Illegal Immigration in the Workplace


As a UK employer you are under a duty to prevent illegal immigration by carrying out right to work checks. In this way you can ensure that both prospective and existing employees are lawfully allowed to work in the UK and undertake the work on offer.

Any failure to carry out these document checks correctly, or at all, can result in significant civil and criminal sanctions. It is therefore important to understand how to carry out these checks correctly, as well as the consequences of any failure to do so.


How to avoid illegal immigration in the workplace

Right to work checks have to be carried out for all prospective and existing employees. The Home Office provides guidance for employers on how to conduct document checks correctly. Carrying out right to work checks properly, and where necessary rechecking documentation, you should be able to establish a statutory excuse in the event an individual is found to be working illegally. This means you should be able to provide a defence to an allegation that you have employed someone illegally.

Responsibility for performing right to work checks is with the employer. You cannot delegate this responsibility to a third party such as a recruitment agency. If a third party conducts the checks on your behalf, you will be unable to establish a statutory excuse in the event that the check is not carried out correctly and the employee in question is found to be working illegally.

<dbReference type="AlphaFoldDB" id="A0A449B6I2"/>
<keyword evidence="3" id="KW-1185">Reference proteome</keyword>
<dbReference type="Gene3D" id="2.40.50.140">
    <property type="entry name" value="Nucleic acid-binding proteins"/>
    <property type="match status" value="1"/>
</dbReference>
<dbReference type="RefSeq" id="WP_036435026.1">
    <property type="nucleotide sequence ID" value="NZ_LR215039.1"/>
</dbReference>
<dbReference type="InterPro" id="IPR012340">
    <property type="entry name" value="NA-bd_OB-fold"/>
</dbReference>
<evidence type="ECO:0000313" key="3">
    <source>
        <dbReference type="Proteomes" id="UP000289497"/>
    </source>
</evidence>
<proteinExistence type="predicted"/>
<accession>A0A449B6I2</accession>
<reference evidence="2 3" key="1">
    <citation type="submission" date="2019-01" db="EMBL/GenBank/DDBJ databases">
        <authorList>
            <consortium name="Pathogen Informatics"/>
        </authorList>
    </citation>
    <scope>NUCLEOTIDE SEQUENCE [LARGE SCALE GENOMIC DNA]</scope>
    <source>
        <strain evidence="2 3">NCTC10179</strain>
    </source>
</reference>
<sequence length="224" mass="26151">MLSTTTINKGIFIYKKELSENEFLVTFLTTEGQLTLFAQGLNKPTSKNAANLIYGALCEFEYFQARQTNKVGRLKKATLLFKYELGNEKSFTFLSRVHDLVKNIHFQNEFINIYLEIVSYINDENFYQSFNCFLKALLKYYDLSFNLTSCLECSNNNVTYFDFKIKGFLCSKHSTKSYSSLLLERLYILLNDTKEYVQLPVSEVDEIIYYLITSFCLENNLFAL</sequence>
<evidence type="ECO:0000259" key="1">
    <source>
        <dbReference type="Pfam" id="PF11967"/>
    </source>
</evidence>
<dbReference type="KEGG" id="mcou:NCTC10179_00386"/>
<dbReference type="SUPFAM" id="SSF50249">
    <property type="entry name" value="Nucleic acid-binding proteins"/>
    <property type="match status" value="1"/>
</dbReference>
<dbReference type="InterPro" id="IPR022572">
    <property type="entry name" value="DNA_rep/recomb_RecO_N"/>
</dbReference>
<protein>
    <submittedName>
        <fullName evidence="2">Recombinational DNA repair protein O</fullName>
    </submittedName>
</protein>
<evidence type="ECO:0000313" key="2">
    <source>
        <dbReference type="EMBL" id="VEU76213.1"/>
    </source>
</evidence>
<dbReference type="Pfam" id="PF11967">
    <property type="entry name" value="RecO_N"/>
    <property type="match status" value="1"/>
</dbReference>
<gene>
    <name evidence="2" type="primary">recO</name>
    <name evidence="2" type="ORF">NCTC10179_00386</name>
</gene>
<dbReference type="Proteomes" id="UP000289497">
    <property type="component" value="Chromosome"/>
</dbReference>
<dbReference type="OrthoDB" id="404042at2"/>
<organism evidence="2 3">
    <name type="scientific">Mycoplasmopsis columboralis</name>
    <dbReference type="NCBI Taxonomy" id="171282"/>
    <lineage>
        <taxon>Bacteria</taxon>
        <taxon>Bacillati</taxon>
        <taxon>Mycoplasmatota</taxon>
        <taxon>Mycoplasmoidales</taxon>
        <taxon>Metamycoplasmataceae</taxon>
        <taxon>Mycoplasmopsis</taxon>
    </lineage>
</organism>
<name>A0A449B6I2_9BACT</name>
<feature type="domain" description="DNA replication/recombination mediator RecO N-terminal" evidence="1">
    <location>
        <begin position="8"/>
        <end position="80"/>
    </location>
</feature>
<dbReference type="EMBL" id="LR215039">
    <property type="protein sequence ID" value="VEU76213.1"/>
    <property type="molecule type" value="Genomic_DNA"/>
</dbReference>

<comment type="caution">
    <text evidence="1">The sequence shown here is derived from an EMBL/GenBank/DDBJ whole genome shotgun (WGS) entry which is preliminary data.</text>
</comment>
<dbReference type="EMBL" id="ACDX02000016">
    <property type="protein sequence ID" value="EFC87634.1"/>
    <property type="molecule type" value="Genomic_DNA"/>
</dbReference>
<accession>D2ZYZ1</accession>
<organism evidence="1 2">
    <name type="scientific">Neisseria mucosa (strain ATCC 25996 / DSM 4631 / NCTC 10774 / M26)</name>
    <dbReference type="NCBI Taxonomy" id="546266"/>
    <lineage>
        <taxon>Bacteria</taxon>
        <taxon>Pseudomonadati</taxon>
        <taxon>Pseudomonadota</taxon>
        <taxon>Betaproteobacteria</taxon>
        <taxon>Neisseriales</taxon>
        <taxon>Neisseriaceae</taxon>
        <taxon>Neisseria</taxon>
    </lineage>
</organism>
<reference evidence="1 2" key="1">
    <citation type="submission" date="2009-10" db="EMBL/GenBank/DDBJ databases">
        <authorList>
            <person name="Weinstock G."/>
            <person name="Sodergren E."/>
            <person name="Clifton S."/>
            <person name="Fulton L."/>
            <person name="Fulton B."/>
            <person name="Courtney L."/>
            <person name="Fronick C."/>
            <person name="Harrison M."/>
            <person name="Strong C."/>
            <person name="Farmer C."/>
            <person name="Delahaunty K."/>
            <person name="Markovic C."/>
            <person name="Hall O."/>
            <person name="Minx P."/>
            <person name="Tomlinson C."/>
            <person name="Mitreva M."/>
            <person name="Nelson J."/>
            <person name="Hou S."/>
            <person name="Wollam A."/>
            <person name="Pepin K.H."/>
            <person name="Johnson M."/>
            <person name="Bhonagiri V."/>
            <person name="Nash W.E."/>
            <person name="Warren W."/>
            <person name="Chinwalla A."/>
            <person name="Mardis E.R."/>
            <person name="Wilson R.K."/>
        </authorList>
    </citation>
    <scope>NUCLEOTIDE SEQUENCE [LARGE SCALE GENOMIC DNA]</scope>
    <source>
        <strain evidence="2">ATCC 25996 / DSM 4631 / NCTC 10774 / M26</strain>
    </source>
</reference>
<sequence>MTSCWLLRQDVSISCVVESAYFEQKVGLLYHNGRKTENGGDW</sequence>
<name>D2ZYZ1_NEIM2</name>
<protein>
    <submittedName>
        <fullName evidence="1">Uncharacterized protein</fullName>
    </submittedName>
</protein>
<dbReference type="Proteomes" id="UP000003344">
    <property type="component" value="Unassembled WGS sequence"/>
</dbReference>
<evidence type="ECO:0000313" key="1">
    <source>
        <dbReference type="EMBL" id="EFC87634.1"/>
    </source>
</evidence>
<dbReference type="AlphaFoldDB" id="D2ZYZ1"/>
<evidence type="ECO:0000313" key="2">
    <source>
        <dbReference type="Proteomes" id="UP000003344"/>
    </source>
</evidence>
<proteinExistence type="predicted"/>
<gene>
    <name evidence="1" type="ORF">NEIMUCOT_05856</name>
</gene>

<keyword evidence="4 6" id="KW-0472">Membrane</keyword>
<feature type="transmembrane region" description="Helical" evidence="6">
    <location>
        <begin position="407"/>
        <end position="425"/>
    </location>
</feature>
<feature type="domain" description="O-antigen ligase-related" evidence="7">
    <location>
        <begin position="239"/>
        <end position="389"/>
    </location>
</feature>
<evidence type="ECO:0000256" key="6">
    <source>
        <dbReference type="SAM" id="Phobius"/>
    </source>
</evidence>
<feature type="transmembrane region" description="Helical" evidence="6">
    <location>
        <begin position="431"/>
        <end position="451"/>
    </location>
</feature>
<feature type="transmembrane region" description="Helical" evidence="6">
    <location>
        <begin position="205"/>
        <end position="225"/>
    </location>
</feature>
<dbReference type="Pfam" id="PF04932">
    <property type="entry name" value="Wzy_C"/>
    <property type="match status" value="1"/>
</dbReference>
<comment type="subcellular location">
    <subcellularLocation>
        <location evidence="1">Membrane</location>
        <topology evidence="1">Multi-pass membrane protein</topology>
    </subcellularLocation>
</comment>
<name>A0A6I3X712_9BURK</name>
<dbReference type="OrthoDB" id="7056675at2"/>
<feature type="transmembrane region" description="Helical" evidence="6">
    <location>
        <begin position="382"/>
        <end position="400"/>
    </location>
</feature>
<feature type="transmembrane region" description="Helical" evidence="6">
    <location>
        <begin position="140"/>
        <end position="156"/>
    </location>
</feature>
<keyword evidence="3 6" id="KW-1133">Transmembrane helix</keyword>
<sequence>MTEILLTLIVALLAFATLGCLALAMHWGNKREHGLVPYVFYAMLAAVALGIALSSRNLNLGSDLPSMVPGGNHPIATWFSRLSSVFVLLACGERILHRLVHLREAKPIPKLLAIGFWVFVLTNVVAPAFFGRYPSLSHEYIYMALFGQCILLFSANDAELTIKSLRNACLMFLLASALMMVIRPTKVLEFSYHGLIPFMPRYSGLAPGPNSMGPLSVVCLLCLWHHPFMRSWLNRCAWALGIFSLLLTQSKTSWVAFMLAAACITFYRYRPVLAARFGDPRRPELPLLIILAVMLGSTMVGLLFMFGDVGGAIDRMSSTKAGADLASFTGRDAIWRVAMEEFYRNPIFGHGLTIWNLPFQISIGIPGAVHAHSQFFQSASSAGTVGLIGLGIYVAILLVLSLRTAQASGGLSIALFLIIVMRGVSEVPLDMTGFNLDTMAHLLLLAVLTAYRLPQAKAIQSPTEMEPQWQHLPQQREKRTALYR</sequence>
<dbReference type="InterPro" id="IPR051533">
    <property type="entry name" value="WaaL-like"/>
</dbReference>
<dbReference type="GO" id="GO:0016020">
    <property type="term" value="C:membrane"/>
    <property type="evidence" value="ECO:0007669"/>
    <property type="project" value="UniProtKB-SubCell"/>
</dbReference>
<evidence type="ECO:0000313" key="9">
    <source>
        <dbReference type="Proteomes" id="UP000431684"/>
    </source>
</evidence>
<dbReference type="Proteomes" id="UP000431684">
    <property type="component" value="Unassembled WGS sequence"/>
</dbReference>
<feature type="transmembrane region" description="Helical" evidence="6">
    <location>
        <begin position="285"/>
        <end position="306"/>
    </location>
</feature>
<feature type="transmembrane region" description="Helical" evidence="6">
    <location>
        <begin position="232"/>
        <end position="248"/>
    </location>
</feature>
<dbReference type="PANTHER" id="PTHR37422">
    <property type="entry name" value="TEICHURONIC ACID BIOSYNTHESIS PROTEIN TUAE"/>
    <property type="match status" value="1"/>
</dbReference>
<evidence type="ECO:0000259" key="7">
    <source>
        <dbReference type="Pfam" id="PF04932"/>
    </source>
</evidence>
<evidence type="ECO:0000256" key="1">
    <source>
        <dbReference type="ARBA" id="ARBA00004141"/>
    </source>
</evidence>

To carry out a prescribed document check, the following steps are to be followed:

  • Obtain an original document, or combination of documents, in accordance with the Home Office approved list.
  • Check the validity of that documentation in the presence of the holder.
  • Make and securely retain a clear copy of the documentation electronically or in hard copy.
  • Make a contemporaneous record of the date on which you conducted your check.
  • Retain your copies and records for the duration of the individual’s employment, and for a further 2 years after they leave.


In addition to the above, the Home Office introduced a temporary scheme to allow for COVID-adjusted checks to be conducted. This allows the employer to rely on electronic copies of acceptable documents while verifying the identity of the individual on a remote basis via live video link. This scheme is due to end in April 2022.

When checking the validity of an employee’s proof of right to work, you must ensure that the documentation is genuine, that the person presenting the documentation is the rightful holder and the expiry dates for permission have not expired.

In some cases, you may need to use the Home Office Employer Checking Service to verify the individual’s right to work, for example if the worker has EU settled status or if they have a Home Office application pending.


Civil sanctions against employers for illegal immigration

Under the Immigration, Asylum and Nationality Act 2006 you may be liable for a civil penalty if you employ someone who does not have permission to work in the UK or undertake the work on offer.

By carrying out a prescribed document check you may be able to establish a statutory excuse, save except where you knew or it was reasonably apparent that the documentation checked was not genuine, did not rightfully belong to the holder or the work was not permitted.